Recognizing stomach flu symptoms
How will you know if you have the stomach flu?
Stomach flu is often described as intestinal flu or viral gastroenteritis. Gastroenteritis is the medical description for inflammation of the stomach and the large and small intestines. This inflammation can be caused by a number of organisms or viruses. For that reason, most doctors suggest that you concentrate on treating the symptoms of stomach flu rather than trying to determine the exact cause. Because its cause is viral, antibiotics will not help.
The Viruses that Cause the Flu
Several viruses can produce stomach flu symptoms, and not everyone will display the same symptoms. Most common symptoms are vomiting, diarrhea and queasiness. These may be accompanied by headache, fever, feelings of weakness, all-over aches and pains, tiredness, stomach cramps and sometimes a sore throat and nasal congestion.
Flu Can Last Three Days
Usually the most intense phases of the stomach flu last from one to three days. Onset can be as simple as feeling blah. You can feel both hungry and repulsed by food at the same time, experiencing episodes of queasiness and loss of appetite. If you suspect that you may have been exposed to stomach flu, follow your feelings and restrict your consumption to clear liquids until you are sure of what is happening.
An onset flu may be sudden with either vomiting or diarrhea. Children in particular may begin the stomach flu this way, since they are less likely than adults to ascribe more subtle symptoms to a cause. Remember that the flu is not necessarily more severe just because it begins dramatically. Vomiting and diarrhea are just ways that the body attempts to rid itself of an irritant.
Following that, children are likely to complain of feeling achy or tired. Tiredness is often related to the sudden dehydration experienced as a result of vomiting or diarrhea. Even though a child or adult may complain of thirst, it is important to treat vomiting or diarrhea by letting the digestive tract rest undisturbed for several hours. Sucking on an ice-cube may help clear the mouth of a foul taste or a thirsty feeling.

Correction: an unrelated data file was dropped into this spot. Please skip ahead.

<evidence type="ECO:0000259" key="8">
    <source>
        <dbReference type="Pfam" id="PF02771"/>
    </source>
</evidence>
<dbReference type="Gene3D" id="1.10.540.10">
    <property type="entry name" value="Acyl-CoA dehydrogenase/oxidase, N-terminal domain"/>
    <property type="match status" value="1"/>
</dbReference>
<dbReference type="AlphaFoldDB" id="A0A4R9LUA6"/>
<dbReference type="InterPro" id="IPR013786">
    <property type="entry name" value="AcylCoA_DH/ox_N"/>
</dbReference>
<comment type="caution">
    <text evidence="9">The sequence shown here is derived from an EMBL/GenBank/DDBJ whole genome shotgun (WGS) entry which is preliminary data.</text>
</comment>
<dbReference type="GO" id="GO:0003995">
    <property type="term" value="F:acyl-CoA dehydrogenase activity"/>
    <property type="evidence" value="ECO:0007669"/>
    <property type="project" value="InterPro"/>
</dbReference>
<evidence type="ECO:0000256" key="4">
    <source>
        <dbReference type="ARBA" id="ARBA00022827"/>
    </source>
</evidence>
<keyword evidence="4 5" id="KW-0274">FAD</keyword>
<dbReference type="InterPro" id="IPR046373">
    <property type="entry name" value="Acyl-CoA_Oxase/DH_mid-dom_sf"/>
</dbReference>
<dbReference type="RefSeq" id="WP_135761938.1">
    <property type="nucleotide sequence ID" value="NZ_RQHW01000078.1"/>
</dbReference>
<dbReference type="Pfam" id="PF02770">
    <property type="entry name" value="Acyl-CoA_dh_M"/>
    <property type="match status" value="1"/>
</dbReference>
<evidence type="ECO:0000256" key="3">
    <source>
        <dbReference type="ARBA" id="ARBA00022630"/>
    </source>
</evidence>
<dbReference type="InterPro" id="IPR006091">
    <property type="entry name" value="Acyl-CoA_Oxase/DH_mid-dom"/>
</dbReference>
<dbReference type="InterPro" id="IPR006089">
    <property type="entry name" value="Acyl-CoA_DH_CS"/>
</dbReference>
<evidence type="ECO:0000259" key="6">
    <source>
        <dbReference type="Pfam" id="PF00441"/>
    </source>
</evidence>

Rest tends to be a primary treatment for other stomach flu symptoms, because you're not feeling well and you don't want to infect others. Stomach flu is quite contagious and can be spread by direct person-to-person contact or contact with a surface or object recently touched or used by someone who already has the flu. Incubation tends to be short term. A child who comes home from school announcing that Maggie threw up is likely to show or not show stomach flu symptoms within 24 to 72 hours following the episode.
Stomach flu symptoms can be spread through coughing, sneezing and children putting fingers in their mouths as well as direct touch. This is one reason that the stomach flu seems to sweep through school classrooms so quickly. Children are more likely than adults to touch their faces and mouths and may not have the opportunity to wash their hands after sneezing or coughing.
Once the treatment of symptoms begins, both adults and children should begin to feel better within one or two days and return to normal eating within three to four days, proceeding cautiously with raw vegetables or fruit and any high-sugar, high-salt or high-fat snacks.
A repeat bout of vomiting or diarrhea suggests that a normal diet was resumed too soon and the flu victim needs another day or two of a bland, mostly liquid diet.
It is not surprising if it takes five or more days to return to feeling well with normal energy and appetite. One should seek medical advice during the following situations:
- Lingering headache or fever, especially if not responding to analgesics
- Continuing extreme tiredness or a feeling of not bouncing back
- Ongoing vomiting or diarrhea
- Increasing sore throat or nasal congestion
All of these symptoms suggest that you or your child is experiencing more than stomach flu symptoms. Check with your doctor and feel better soon!